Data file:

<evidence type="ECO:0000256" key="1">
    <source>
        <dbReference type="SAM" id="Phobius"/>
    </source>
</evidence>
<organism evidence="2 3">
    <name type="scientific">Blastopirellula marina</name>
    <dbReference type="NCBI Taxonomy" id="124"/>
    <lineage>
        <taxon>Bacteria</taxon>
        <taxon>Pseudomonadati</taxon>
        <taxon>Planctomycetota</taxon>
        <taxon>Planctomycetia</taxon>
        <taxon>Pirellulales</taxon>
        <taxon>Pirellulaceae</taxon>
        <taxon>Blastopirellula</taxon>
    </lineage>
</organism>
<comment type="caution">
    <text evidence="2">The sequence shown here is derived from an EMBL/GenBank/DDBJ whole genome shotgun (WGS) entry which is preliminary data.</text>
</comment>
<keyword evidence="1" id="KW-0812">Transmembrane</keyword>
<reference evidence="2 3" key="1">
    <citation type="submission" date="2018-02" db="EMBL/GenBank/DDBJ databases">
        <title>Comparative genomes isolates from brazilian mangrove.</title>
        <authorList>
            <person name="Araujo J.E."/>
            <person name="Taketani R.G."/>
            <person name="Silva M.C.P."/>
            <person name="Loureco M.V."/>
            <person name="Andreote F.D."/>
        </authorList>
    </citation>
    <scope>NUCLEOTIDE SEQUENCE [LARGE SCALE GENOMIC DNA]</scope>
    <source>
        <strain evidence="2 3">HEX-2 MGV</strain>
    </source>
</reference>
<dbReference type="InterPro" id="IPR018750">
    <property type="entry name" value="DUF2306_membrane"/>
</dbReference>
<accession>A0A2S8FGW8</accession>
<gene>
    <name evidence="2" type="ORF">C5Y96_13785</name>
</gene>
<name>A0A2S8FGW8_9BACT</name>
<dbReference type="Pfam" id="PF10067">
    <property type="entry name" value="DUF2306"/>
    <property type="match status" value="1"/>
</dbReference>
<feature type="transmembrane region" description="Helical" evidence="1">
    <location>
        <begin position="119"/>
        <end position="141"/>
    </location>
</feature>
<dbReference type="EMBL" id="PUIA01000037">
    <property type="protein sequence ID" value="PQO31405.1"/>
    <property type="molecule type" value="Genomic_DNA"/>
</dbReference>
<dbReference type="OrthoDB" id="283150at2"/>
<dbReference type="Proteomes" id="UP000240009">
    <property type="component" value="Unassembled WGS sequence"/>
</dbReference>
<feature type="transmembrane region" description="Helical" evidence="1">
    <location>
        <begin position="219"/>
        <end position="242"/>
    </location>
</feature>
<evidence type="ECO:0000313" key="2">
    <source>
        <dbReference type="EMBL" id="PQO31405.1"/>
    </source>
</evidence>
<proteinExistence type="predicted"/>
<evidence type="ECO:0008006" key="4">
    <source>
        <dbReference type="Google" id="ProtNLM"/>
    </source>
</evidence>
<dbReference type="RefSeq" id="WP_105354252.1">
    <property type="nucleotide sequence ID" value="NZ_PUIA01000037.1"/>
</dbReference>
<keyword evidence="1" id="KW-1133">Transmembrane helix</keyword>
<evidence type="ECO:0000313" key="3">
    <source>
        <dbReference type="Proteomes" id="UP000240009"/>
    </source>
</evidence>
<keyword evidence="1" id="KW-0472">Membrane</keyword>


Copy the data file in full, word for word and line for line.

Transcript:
<evidence type="ECO:0000256" key="1">
    <source>
        <dbReference type="SAM" id="Phobius"/>
    </source>
</evidence>
<organism evidence="2 3">
    <name type="scientific">Blastopirellula marina</name>
    <dbReference type="NCBI Taxonomy" id="124"/>
    <lineage>
        <taxon>Bacteria</taxon>
        <taxon>Pseudomonadati</taxon>
        <taxon>Planctomycetota</taxon>
        <taxon>Planctomycetia</taxon>
        <taxon>Pirellulales</taxon>
        <taxon>Pirellulaceae</taxon>
        <taxon>Blastopirellula</taxon>
    </lineage>
</organism>
<comment type="caution">
    <text evidence="2">The sequence shown here is derived from an EMBL/GenBank/DDBJ whole genome shotgun (WGS) entry which is preliminary data.</text>
</comment>
<keyword evidence="1" id="KW-0812">Transmembrane</keyword>
<reference evidence="2 3" key="1">
    <citation type="submission" date="2018-02" db="EMBL/GenBank/DDBJ databases">
        <title>Comparative genomes isolates from brazilian mangrove.</title>
        <authorList>
            <person name="Araujo J.E."/>
            <person name="Taketani R.G."/>
            <person name="Silva M.C.P."/>
            <person name="Loureco M.V."/>
            <person name="Andreote F.D."/>
        </authorList>
    </citation>
    <scope>NUCLEOTIDE SEQUENCE [LARGE SCALE GENOMIC DNA]</scope>
    <source>
        <strain evidence="2 3">HEX-2 MGV</strain>
    </source>
</reference>
<dbReference type="InterPro" id="IPR018750">
    <property type="entry name" value="DUF2306_membrane"/>
</dbReference>
<accession>A0A2S8FGW8</accession>
<gene>
    <name evidence="2" type="ORF">C5Y96_13785</name>
</gene>
<name>A0A2S8FGW8_9BACT</name>
<dbReference type="Pfam" id="PF10067">
    <property type="entry name" value="DUF2306"/>
    <property type="match status" value="1"/>
</dbReference>
<feature type="transmembrane region" description="Helical" evidence="1">
    <location>
        <begin position="119"/>
        <end position="141"/>
    </location>
</feature>
<dbReference type="EMBL" id="PUIA01000037">
    <property type="protein sequence ID" value="PQO31405.1"/>
    <property type="molecule type" value="Genomic_DNA"/>
</dbReference>
<dbReference type="OrthoDB" id="283150at2"/>
<dbReference type="Proteomes" id="UP000240009">
    <property type="component" value="Unassembled WGS sequence"/>
</dbReference>
<feature type="transmembrane region" description="Helical" evidence="1">
    <location>
        <begin position="219"/>
        <end position="242"/>
    </location>
</feature>
<evidence type="ECO:0000313" key="2">
    <source>
        <dbReference type="EMBL" id="PQO31405.1"/>
    </source>
</evidence>
<proteinExistence type="predicted"/>
<evidence type="ECO:0008006" key="4">
    <source>
        <dbReference type="Google" id="ProtNLM"/>
    </source>
</evidence>
<dbReference type="RefSeq" id="WP_105354252.1">
    <property type="nucleotide sequence ID" value="NZ_PUIA01000037.1"/>
</dbReference>
<keyword evidence="1" id="KW-1133">Transmembrane helix</keyword>
<evidence type="ECO:0000313" key="3">
    <source>
        <dbReference type="Proteomes" id="UP000240009"/>
    </source>
</evidence>
<keyword evidence="1" id="KW-0472">Membrane</keyword>